Iraq, Iran offer extended credit period for Indian crude imports

12 Nov 2013


Iraq has offered to double the credit period on crude sales to 60 days if Indian refiners bought more in 2014, reports quoting the head of refineries at Hindustan Petroleum Corporation Ltd (HPCL) said on Monday.

The report quoting B K Namdeo, chairman of HPCL, said Iraq was willing to increase credit period to 60 days and also waive off opening letters of credit (LCs) provided volumes were increased.

In a sweetening of the deal aimed at expanding its dwindling market share, neighbouring Iran had also offered free shipment plus a nominal discount to Indian refineries, according to reports.

Iraq and Saudi Arabia had increased sales to India after western sanctions shut payment avenues making it difficult to trade with Tehran.

HPCL, however, is to yet work out crude import numbers for 2014.

Middle East oil producers were offering better terms to get a bigger slice of Asian market, with the US shale oil boom changing the global energy landscape and China displacing US as the top oil importer.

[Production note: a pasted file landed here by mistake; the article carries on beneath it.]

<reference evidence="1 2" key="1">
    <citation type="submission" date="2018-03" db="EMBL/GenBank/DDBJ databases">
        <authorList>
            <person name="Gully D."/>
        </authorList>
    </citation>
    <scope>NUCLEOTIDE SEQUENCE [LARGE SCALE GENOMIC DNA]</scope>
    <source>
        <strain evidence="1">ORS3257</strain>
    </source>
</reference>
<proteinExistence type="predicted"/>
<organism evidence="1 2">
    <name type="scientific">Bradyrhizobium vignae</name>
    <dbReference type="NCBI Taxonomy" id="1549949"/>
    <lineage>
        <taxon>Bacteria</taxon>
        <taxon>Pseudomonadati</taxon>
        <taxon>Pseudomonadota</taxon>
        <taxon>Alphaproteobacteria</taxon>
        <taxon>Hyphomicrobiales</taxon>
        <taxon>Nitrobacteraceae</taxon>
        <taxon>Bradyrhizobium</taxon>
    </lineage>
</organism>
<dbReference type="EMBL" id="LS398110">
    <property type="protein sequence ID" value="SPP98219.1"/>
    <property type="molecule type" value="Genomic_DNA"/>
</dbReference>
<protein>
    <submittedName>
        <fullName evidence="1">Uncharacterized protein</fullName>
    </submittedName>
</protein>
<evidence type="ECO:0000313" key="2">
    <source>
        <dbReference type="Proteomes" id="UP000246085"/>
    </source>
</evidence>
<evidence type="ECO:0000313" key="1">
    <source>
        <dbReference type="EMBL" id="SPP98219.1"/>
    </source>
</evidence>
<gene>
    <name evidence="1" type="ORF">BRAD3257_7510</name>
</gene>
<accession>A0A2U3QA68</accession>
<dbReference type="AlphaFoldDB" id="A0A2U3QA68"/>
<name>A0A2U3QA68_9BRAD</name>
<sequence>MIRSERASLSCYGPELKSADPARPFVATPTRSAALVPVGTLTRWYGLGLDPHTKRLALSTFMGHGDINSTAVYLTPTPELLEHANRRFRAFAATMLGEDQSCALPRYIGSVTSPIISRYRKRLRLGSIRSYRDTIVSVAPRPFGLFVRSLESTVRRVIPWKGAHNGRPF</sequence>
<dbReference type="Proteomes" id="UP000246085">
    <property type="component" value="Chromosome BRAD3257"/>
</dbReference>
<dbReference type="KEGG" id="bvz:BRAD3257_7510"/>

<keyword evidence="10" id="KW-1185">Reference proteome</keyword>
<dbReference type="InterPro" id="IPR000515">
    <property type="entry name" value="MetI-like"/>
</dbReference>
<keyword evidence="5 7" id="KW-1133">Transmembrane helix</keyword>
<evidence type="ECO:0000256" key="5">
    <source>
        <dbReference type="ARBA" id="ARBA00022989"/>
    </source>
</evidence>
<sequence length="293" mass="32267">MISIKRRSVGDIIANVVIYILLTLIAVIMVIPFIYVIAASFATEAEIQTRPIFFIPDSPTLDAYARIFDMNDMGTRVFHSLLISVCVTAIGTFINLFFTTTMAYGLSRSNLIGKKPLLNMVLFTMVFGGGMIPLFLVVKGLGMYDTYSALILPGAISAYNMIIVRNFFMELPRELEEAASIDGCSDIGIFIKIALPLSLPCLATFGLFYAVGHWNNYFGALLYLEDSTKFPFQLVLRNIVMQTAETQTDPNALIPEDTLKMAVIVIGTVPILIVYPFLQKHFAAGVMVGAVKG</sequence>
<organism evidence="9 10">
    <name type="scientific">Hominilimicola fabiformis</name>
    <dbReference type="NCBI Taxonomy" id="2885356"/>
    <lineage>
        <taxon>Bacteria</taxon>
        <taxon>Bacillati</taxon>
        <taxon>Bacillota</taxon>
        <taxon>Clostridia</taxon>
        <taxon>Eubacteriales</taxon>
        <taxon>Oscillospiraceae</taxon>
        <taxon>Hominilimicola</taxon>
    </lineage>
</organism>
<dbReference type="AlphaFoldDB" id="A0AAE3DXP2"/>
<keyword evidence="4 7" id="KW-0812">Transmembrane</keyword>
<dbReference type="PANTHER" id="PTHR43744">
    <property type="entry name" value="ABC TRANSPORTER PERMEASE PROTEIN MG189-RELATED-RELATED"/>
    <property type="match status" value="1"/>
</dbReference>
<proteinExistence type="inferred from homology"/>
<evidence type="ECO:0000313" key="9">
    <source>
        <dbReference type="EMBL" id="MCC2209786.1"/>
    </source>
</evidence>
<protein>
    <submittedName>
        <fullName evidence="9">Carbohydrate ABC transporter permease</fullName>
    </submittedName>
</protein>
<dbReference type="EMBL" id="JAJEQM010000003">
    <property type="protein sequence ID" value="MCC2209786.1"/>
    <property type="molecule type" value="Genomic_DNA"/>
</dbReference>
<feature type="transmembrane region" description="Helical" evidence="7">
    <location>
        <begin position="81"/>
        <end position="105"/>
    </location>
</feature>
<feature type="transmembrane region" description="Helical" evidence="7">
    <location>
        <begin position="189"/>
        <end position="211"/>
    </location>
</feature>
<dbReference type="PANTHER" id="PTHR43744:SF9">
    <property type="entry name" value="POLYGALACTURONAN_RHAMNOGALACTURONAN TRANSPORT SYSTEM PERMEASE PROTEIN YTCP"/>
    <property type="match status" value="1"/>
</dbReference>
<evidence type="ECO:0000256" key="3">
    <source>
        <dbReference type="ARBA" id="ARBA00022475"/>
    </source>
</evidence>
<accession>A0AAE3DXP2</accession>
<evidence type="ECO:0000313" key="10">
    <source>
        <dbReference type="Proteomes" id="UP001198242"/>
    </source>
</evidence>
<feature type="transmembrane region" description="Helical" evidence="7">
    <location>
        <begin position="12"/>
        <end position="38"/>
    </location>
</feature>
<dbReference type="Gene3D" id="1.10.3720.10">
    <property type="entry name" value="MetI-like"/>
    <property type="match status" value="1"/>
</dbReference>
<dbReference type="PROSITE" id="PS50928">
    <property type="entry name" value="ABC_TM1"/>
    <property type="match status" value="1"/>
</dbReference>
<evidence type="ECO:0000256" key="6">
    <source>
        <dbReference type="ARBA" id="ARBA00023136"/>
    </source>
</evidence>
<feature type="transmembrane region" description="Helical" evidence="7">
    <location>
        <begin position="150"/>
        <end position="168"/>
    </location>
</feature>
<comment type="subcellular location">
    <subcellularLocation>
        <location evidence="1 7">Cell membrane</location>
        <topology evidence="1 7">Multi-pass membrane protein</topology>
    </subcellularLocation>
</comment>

Kuwait is also considering a similar step in the next three months on raising 90 days credit on crude sales to India from the current 60 days, according to oil minister Mustapha al-Shamali.

Namdeo said India's credibility was good and India had never defaulted. He added, waiver of opening of LCs would save bank charges that were being paid unnecessarily.

HPCL has a deal to buy 60,000 barrels per day of Basrah oil from Iraq's State Oil Marketing Organisation (SOMO) and also a contract to buy another 40,000 bpd from Total.

India's biggest refiner, Indian Oil Corp could also step up imports from Iraq to 284,000 bpd in 2014 from 270,000 bpd at present as it aimed to commission its 300,000 bpd Paradip refinery on the east coast next year, Reuters quoted a company source as saying.

Iraq became the second biggest oil seller to India in 2011-12 with supplies of around 13 per cent of India's overall oil imports, according to preliminary government data in the last fiscal year ended March.

India, the fourth-biggest oil importer in the world and Iran's second-biggest client, relied on outside supplies for 80 per cent of its oil needs, which amounted to 3.7 million barrels per day (bpd).

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